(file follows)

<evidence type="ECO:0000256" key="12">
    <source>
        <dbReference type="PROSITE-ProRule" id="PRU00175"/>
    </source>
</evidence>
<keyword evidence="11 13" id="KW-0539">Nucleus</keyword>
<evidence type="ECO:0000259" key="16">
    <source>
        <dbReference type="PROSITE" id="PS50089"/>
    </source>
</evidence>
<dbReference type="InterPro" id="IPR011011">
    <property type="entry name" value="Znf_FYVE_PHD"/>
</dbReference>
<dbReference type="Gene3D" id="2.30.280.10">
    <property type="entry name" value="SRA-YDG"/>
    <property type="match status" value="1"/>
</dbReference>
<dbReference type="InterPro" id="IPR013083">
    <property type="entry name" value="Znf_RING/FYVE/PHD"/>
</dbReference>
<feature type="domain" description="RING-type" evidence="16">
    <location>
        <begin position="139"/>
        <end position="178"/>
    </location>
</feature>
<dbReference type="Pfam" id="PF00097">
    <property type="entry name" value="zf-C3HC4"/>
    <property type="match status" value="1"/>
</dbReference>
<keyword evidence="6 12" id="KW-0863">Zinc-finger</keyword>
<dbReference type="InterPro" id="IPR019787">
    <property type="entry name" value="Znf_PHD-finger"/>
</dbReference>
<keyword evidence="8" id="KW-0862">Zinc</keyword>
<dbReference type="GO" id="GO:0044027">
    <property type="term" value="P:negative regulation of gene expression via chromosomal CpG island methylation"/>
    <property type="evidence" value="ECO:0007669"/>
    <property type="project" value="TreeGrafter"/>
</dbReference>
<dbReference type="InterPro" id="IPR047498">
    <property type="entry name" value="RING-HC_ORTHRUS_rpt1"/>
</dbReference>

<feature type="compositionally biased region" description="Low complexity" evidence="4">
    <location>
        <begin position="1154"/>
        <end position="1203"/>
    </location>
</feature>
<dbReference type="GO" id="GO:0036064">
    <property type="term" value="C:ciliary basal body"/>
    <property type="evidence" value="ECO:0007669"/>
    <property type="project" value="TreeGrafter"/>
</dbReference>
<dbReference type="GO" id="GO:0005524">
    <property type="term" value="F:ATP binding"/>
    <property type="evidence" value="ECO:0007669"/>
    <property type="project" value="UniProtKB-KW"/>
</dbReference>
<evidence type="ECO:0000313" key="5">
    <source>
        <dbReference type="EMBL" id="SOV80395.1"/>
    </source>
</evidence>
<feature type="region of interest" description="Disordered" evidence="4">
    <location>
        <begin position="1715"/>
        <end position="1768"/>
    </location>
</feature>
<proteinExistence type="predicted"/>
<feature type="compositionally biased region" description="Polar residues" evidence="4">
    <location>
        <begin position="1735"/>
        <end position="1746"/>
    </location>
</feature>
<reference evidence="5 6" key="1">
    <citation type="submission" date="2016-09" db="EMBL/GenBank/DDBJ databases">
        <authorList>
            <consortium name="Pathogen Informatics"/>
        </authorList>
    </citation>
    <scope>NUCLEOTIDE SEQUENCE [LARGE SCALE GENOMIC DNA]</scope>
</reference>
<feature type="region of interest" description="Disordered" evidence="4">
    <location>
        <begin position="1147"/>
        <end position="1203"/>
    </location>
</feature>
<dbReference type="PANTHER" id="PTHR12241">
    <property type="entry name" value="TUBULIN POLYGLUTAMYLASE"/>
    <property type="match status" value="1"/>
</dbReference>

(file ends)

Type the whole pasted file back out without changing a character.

<evidence type="ECO:0000256" key="12">
    <source>
        <dbReference type="PROSITE-ProRule" id="PRU00175"/>
    </source>
</evidence>
<keyword evidence="11 13" id="KW-0539">Nucleus</keyword>
<evidence type="ECO:0000259" key="16">
    <source>
        <dbReference type="PROSITE" id="PS50089"/>
    </source>
</evidence>
<dbReference type="InterPro" id="IPR011011">
    <property type="entry name" value="Znf_FYVE_PHD"/>
</dbReference>
<dbReference type="Gene3D" id="2.30.280.10">
    <property type="entry name" value="SRA-YDG"/>
    <property type="match status" value="1"/>
</dbReference>
<dbReference type="InterPro" id="IPR013083">
    <property type="entry name" value="Znf_RING/FYVE/PHD"/>
</dbReference>
<feature type="domain" description="RING-type" evidence="16">
    <location>
        <begin position="139"/>
        <end position="178"/>
    </location>
</feature>
<dbReference type="Pfam" id="PF00097">
    <property type="entry name" value="zf-C3HC4"/>
    <property type="match status" value="1"/>
</dbReference>
<keyword evidence="6 12" id="KW-0863">Zinc-finger</keyword>
<dbReference type="InterPro" id="IPR019787">
    <property type="entry name" value="Znf_PHD-finger"/>
</dbReference>
<keyword evidence="8" id="KW-0862">Zinc</keyword>
<dbReference type="GO" id="GO:0044027">
    <property type="term" value="P:negative regulation of gene expression via chromosomal CpG island methylation"/>
    <property type="evidence" value="ECO:0007669"/>
    <property type="project" value="TreeGrafter"/>
</dbReference>
<dbReference type="InterPro" id="IPR047498">
    <property type="entry name" value="RING-HC_ORTHRUS_rpt1"/>
</dbReference>

<feature type="compositionally biased region" description="Low complexity" evidence="4">
    <location>
        <begin position="1154"/>
        <end position="1203"/>
    </location>
</feature>
<dbReference type="GO" id="GO:0036064">
    <property type="term" value="C:ciliary basal body"/>
    <property type="evidence" value="ECO:0007669"/>
    <property type="project" value="TreeGrafter"/>
</dbReference>
<dbReference type="GO" id="GO:0005524">
    <property type="term" value="F:ATP binding"/>
    <property type="evidence" value="ECO:0007669"/>
    <property type="project" value="UniProtKB-KW"/>
</dbReference>
<evidence type="ECO:0000313" key="5">
    <source>
        <dbReference type="EMBL" id="SOV80395.1"/>
    </source>
</evidence>
<feature type="region of interest" description="Disordered" evidence="4">
    <location>
        <begin position="1715"/>
        <end position="1768"/>
    </location>
</feature>
<proteinExistence type="predicted"/>
<feature type="compositionally biased region" description="Polar residues" evidence="4">
    <location>
        <begin position="1735"/>
        <end position="1746"/>
    </location>
</feature>
<reference evidence="5 6" key="1">
    <citation type="submission" date="2016-09" db="EMBL/GenBank/DDBJ databases">
        <authorList>
            <consortium name="Pathogen Informatics"/>
        </authorList>
    </citation>
    <scope>NUCLEOTIDE SEQUENCE [LARGE SCALE GENOMIC DNA]</scope>
</reference>
<feature type="region of interest" description="Disordered" evidence="4">
    <location>
        <begin position="1147"/>
        <end position="1203"/>
    </location>
</feature>
<dbReference type="PANTHER" id="PTHR12241">
    <property type="entry name" value="TUBULIN POLYGLUTAMYLASE"/>
    <property type="match status" value="1"/>
</dbReference>